A 2007 Unesco report about philosophy in schools acknowledged that children “in difficult situations, or those who fail at school” are thought to have difficulty with abstract concepts, which could stop them taking part. But these children “are often hyper-sensitive to existential problems”, the report adds, so they may be ready to take part in discussions as long as the teacher ensures certain conditions are met.
John Taylor is the director of critical studies at Rugby School in Warwickshire and he has just appointed Emma Williams as a philosopher in residence. He is in no doubt of philosophy’s appeal to pupils who don’t necessarily thrive under conventional academic teaching.
“Questioning authority and being subversive definitely appeals to the teenage mindset,” he says.
Mr Taylor started a Perspectives on Science course that encouraged a philosophical look at ethical questions in science and it is now a national qualification. Rugby is an independent school, but it has close connections to local state schools. While the philosopher has been employed primarily to help pupils with their sixth form dissertations and philosophy A and AS level exams, John Taylor is in no doubt of the wider benefits. “If I was teaching physics to a newcomer, they’d have to have studied for years to understand a lot of it,” he says, “but with philosophy, you can have interesting conversations with any pupil, as they don’t need to know a lot of background knowledge to get involved.”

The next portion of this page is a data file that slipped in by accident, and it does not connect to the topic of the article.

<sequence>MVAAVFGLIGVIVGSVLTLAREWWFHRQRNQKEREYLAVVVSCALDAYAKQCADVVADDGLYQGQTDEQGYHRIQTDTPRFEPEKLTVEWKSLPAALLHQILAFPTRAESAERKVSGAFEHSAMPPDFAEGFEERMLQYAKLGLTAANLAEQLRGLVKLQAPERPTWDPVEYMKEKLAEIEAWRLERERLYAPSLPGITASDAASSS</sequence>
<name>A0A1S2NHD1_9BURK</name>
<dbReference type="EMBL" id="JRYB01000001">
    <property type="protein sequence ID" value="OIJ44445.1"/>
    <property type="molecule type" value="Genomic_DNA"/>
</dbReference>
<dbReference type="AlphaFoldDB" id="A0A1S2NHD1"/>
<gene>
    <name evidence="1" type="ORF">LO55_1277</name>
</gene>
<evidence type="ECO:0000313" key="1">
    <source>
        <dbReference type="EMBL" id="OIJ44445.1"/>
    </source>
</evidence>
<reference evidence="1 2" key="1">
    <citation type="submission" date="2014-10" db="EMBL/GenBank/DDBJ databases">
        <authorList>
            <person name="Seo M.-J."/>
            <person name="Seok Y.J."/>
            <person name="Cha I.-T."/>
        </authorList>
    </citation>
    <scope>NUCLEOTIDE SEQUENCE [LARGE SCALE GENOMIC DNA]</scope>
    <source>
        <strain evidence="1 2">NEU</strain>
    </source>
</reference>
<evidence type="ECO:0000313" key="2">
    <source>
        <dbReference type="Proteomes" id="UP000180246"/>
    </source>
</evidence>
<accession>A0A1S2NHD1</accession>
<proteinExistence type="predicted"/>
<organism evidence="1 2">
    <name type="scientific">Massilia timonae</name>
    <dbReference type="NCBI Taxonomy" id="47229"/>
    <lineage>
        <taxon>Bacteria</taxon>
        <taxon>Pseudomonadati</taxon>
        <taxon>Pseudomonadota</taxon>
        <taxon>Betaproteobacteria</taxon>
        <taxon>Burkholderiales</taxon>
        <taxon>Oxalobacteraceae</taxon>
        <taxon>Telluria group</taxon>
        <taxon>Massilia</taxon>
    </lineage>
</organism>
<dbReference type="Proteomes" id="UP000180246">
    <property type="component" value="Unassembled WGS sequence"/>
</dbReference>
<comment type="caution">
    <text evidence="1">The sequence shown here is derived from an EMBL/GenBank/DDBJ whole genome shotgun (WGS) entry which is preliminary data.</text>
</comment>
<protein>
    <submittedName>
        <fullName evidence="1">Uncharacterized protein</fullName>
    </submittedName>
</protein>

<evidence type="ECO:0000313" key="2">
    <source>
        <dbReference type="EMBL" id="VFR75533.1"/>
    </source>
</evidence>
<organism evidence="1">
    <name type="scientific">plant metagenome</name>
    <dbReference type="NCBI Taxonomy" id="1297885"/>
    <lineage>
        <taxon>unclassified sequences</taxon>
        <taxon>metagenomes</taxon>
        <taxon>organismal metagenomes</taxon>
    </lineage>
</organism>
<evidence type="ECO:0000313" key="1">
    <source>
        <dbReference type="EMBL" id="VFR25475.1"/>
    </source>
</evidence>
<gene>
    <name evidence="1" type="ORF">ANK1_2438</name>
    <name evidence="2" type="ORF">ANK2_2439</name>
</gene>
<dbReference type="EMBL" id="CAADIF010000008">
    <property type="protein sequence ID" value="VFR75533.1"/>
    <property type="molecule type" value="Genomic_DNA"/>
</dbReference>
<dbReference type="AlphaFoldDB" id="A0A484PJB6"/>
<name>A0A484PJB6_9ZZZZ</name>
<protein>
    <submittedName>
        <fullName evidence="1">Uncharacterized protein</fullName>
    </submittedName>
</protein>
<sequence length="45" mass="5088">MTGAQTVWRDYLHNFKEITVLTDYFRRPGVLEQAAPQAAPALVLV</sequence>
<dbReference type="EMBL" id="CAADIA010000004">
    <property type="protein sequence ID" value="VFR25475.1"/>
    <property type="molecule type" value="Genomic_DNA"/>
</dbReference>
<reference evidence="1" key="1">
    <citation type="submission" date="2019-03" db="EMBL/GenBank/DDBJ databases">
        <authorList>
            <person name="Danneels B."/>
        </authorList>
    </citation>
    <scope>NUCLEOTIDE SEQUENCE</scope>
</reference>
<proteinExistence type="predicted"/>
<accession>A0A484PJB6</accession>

The Unesco report found that children with behavioural problems are helped by being able to articulate their opinions, and it provides them with a way to mediate between feeling an emotion and acting on it “be it throwing a punch or hurling an insult instead”. This is something that the Holy Trinity pupils have noticed. At the start of philosophy sessions, Peter Worley asks them to go to their “happy place”. The class comes in from breaktime brimming with energy but pupils close their eyes, breathe deeply and take themselves to where Peter is guiding them.
“You can get distracted by everyone,” says Henry Crabb. “Now when I’m annoyed, like when I’m arguing with my sister, I go to my happy place and I don’t want to hit her. I try and find the words instead.”
The most striking thing that emerges from observing a philosophy session is that there is no hierarchy of right and wrong. Some children are quicker; some are more articulate; but everyone is given time and space to answer. “Young kids have a thirst for this kind of intellectual engagement,” says Michael Hand, “they have all sorts of untapped potential.”
BOOKS AND WEB RESOURCES
- Thinking in Education by Matthew Lipman
- Harry Potter and Philosophy: If Aristotle Ran Hogwarts by David Baggett and Shawn E. Klein
- Games for Thinking by Robert Fisher
- The Philosophers’ Club by Christopher Phillips and Kim Doner
- The Pig that Wants to be Eaten by Julian Baggini